Thursday. It’s the Thursday of a slow and difficult week in terms of accomplishing my writing goals. Perhaps it’s the late summer doldrums. My body is still stuck in childhood, when summers were spent watching morning television, reading books from the library, discovering music, playing with friends and going to the local public pool. As an adult, I’m stuck in a routine of office work, and trying to get a Friday or Monday off during the hot months to keep my sanity.
Sticking to my writing goals. Trying to write at least 1000 usable words for the book inspired by my mother’s life in Cuba called “The Sea Around”. It will be part one of a trilogy inspired by the stories of, not only my mother, but my father’s life as well.
But first, Havana. My mother’s voice is over my shoulder. It feels like she’s saying, “You have to tell my story first! Write a book about me!” So, I spend some time each today writing about, and researching a country I’ve never been to.
In recent years, Cuba has slowly opened its doors to tourists from America. It’s quite tempting to sign up for a tour of Havana, my mother’s home city. My intent would be to absorb the culture, the heat, the energy, the despair – to follow the footsteps of my mother’s life told in darkened rooms during her depressed evenings, stories that hang like myths in my imagination. Yet, the prices for tours are expensive. For a country so poor, I have to wonder where all that money is going. Ethics win out over financial draw backs for me. I decide to stay put in my current home of Los Angeles, and live vicariously and without abandon on Google Maps. Tourist shots of calles and avenidas paint a picture of my mother’s neighborhood in Miramar. The map gives me a vision of her landscape.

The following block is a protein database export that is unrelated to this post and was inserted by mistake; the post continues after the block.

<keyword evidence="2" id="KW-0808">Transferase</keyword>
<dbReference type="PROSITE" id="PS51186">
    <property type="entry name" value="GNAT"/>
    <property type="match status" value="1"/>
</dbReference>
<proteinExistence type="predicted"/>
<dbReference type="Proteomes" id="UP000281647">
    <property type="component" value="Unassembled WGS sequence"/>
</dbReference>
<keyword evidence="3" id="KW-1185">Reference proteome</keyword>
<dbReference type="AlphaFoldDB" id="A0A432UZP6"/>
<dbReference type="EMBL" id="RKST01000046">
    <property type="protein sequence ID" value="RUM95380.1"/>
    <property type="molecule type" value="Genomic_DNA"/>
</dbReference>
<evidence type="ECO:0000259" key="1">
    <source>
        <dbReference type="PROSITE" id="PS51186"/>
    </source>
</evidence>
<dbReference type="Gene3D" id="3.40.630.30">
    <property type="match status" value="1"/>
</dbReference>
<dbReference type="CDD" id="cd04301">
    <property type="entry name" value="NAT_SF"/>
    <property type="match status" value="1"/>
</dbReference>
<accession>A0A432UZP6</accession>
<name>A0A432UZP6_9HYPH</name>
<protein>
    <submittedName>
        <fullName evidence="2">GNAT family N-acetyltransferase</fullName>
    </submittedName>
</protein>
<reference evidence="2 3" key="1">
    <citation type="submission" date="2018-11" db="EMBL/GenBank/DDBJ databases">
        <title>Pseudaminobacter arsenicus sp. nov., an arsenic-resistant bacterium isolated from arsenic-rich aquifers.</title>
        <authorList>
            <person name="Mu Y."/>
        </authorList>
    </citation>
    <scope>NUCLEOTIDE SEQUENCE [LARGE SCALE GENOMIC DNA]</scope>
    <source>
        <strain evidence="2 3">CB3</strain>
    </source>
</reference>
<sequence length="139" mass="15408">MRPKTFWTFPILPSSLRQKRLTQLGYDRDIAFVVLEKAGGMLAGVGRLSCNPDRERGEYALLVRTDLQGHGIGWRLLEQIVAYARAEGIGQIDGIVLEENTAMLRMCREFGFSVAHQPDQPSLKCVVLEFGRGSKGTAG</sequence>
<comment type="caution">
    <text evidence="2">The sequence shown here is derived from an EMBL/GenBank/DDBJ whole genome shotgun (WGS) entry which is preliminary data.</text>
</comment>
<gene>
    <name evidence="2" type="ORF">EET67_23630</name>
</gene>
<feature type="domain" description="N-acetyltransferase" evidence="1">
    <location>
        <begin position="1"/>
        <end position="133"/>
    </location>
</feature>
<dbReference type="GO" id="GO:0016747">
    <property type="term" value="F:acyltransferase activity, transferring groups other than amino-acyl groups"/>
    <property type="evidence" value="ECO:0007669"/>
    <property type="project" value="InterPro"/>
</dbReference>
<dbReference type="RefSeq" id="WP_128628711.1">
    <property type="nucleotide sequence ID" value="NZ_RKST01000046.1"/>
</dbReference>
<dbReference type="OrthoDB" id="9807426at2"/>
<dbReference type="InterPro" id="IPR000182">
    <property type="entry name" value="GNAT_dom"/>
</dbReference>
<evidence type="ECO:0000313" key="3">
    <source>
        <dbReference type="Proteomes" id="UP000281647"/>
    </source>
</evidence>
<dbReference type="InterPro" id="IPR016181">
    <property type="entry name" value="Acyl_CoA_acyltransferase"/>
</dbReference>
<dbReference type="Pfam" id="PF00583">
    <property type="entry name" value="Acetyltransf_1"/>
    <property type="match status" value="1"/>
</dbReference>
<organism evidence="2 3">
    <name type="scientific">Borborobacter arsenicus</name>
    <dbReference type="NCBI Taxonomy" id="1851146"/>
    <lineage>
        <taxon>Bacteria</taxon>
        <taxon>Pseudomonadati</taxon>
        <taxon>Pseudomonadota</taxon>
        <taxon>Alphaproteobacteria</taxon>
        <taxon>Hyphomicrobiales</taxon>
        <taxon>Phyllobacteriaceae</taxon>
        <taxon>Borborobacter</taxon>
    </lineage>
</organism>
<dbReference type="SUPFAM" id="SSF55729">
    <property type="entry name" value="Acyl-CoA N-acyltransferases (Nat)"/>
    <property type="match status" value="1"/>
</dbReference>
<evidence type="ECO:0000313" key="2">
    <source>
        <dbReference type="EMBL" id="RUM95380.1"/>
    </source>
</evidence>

While coming across various street shots of the shabby Victorian buildings, mixed with shattered shacks and contemporary apartments, some crumbling, others well maintained, it struck me how much Havana looks like Echo Park in Los Angeles. The blue skies and open horizons beyond the shallow rooftops. Tired palm trees line the streets. Some of them pop up in random places. Run down cars and jalopy pick up trucks so old and rusted, I can practically hear the music from ‘Sanford and Son’ playing as I imagine the sound of creaking shock absorbers crying for help while holding together bouncing bald tires.
It reminds me of how pockets of Los Angeles remind me of New York – my home state. Just like a residential street in Havana looks like a side street near Elysian Park, L.A., there is a corner north west of La Brea and Beverly Boulevard that makes me feel like I’m back on Central Avenue in Hartsdale, New York, near what is know as “The Four Corners”. Both locations have a brick apartment building in the same spot. Both have gas stations nearby. Hartsdale’s corner has a Dunkin Donuts to it’s right, followed by the famous Hartsdale Pet Cemetery. The corner in Los Angeles has a strip mall with a major Kosher store that caters to the large Hasidim community that surrounds the region. Slightly altered specifics, but it still embodies the same energy – the same feeling – like I’m back home where my parents lived before they died four years ago. Back in familiar territory, where only a decade ago, my adult summers were enjoyed on weekends, away from my place in the city, back in Westchester County. That’s where I hung out by my parents’ condo pool, and befriended my now distant friend Marie. It’s where I found out about the local condo politics and listened to family stories spoken by neighbors with open hearts. It’s where I met my sweet, disturbed friend Eamonn (who inspired some of the stories in my forthcoming October book), who calls me once in a while to tell me about his progress in life.
Different places in separate states or countries – yet they conjure the same feeling. Home is everywhere.